Friday, July 27, 2007

USF, Physician Liable For Botched Diagnosis

Tampa Tribune: By THOMAS W. KRAUSE
TAMPA - A University of South Florida doctor gave Daniel and Amara Estrada the green light to go ahead with a second pregnancy even though their first child has significant birth defects.

The doctor, however, did not give the Estradas all the facts.

A jury determined the Estradas deserve $23.5 million for lifetime care of their second child, born with the same genetic disorder as their first. The award includes payment for the pain and suffering caused by the doctor's misdiagnosis. Because USF is a government agency, the couple must petition the Legislature for the bulk of the money.

Had Boris Kousseff properly diagnosed Aiden Estrada with Smith-Lemli-Opitz syndrome, the parents would have known there was a 25 percent chance their second child would have the disorder. A simple test could have found the disorder before Caleb Estrada was born.

Had the Estradas known, they would have terminated the second pregnancy, the couple said in their lawsuit....

Because USF is a government agency, the most it will have to pay would be $200,000 of the $21.1 million verdict. The Estradas must petition the Legislature to collect the remainder. The Estradas' lawyer said costs in the case have topped $200,000. Without the Legislature's help, the Estradas would see nothing.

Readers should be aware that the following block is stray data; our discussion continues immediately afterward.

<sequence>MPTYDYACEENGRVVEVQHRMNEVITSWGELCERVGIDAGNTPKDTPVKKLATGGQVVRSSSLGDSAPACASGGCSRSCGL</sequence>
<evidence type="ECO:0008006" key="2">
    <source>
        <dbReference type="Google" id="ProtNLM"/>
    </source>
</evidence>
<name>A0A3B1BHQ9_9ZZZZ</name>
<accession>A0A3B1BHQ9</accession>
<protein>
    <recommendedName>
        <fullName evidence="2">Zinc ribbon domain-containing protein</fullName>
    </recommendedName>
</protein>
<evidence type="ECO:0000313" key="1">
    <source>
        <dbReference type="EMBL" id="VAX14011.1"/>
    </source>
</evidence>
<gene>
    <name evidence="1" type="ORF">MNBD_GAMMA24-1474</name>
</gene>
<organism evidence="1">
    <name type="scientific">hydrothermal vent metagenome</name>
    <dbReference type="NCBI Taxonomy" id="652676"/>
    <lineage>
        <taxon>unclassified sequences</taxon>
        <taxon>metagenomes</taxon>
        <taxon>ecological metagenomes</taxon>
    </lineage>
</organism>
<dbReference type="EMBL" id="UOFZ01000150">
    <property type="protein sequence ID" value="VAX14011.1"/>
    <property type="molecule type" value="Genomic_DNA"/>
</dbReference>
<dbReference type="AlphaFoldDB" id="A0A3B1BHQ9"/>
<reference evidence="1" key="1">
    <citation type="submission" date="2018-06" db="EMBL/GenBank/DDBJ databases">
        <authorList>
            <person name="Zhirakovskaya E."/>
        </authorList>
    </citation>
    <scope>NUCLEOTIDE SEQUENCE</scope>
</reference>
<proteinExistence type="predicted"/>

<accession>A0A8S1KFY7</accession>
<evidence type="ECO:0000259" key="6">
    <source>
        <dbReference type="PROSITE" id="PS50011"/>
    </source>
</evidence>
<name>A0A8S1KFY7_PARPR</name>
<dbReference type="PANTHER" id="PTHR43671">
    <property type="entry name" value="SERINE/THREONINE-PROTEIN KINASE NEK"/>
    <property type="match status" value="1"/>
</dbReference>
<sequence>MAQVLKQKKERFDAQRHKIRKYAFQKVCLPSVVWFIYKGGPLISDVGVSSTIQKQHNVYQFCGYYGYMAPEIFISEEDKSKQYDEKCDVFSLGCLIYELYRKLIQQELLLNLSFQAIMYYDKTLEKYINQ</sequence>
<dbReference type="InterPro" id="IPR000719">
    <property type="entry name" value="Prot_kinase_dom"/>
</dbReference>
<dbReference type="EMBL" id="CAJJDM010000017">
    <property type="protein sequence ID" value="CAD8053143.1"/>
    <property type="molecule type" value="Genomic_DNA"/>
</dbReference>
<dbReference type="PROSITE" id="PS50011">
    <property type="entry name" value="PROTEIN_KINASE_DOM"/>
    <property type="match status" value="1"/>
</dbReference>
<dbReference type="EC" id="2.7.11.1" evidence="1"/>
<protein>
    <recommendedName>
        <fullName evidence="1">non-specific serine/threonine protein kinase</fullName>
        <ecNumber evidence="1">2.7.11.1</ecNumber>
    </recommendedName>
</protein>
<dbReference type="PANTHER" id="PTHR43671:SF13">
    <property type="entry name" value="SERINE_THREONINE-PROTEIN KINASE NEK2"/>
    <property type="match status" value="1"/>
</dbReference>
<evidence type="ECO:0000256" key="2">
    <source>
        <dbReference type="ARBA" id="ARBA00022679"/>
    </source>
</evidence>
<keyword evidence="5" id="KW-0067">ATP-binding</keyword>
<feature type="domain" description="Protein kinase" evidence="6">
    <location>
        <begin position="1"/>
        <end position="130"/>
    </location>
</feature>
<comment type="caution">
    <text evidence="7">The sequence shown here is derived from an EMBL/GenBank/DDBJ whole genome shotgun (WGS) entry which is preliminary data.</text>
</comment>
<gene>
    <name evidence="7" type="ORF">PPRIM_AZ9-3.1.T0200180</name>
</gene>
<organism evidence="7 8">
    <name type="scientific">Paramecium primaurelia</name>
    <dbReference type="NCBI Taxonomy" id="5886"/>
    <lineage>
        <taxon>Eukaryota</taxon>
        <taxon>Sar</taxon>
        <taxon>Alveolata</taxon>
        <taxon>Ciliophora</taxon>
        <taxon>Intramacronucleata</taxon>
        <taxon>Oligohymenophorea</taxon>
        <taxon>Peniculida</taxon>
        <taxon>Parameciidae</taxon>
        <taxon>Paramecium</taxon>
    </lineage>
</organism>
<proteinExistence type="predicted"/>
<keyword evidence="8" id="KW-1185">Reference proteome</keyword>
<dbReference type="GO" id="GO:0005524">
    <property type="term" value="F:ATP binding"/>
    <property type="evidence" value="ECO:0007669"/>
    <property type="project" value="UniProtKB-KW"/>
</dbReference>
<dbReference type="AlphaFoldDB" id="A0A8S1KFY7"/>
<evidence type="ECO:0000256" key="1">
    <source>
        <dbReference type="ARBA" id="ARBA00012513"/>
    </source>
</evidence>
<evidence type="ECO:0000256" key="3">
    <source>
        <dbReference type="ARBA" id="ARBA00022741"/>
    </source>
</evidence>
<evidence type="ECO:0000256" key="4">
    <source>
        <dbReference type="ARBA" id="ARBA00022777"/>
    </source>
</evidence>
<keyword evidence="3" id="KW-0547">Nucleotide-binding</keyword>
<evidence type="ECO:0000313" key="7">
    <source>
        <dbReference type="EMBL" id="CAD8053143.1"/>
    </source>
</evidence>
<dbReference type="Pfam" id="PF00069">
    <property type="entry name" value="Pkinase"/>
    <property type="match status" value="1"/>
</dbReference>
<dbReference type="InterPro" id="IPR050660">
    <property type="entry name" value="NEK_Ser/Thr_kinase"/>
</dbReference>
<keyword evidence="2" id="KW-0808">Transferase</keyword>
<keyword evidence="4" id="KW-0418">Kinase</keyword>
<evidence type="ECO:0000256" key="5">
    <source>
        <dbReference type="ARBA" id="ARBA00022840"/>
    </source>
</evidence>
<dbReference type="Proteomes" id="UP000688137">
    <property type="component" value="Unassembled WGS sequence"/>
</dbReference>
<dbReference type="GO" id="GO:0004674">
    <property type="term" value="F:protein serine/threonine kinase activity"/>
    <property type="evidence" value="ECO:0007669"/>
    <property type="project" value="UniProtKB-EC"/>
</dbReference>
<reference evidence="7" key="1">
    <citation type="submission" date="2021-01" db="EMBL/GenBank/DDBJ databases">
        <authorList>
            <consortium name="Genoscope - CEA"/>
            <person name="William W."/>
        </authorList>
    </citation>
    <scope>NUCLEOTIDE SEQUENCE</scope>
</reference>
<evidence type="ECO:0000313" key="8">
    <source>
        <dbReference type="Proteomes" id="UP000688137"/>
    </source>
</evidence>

"It is going to be a long road," Amara Estrada said. "I'm glad this part is over."...

State Sen. Victor Crist, R-Tampa, leads the committee that will determine whether the Estradas deserve more than the $200,000 cap.

Typically, Crist said, a group of legal experts will hear testimony and compare the jury award to similar cases. The legal experts will return to the legislative committee with a recommendation. The Legislature votes on about 100 such claims a year, Crist said.

This case might prove more difficult because of the abortion issue.

"In the 15 years I've been in the Legislature, I haven't seen that kind of issue," Crist said. "This has a potential moral question that could become a potential political issue. I don't know what the Legislature will do with that."

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